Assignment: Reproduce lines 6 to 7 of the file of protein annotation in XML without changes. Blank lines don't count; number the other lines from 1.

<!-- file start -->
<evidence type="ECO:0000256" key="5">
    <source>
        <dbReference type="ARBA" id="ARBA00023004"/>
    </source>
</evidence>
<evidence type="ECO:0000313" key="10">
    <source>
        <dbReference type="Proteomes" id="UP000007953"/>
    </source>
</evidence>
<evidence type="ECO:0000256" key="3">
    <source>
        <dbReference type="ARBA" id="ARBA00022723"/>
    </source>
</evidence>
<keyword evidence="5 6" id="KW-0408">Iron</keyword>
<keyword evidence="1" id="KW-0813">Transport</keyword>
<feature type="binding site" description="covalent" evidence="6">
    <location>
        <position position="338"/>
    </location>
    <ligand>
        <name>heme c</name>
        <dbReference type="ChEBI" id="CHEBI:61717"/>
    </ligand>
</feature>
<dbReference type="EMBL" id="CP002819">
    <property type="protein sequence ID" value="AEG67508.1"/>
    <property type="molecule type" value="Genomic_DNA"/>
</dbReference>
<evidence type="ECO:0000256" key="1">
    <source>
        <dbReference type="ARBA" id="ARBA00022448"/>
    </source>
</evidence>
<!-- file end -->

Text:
<evidence type="ECO:0000313" key="10">
    <source>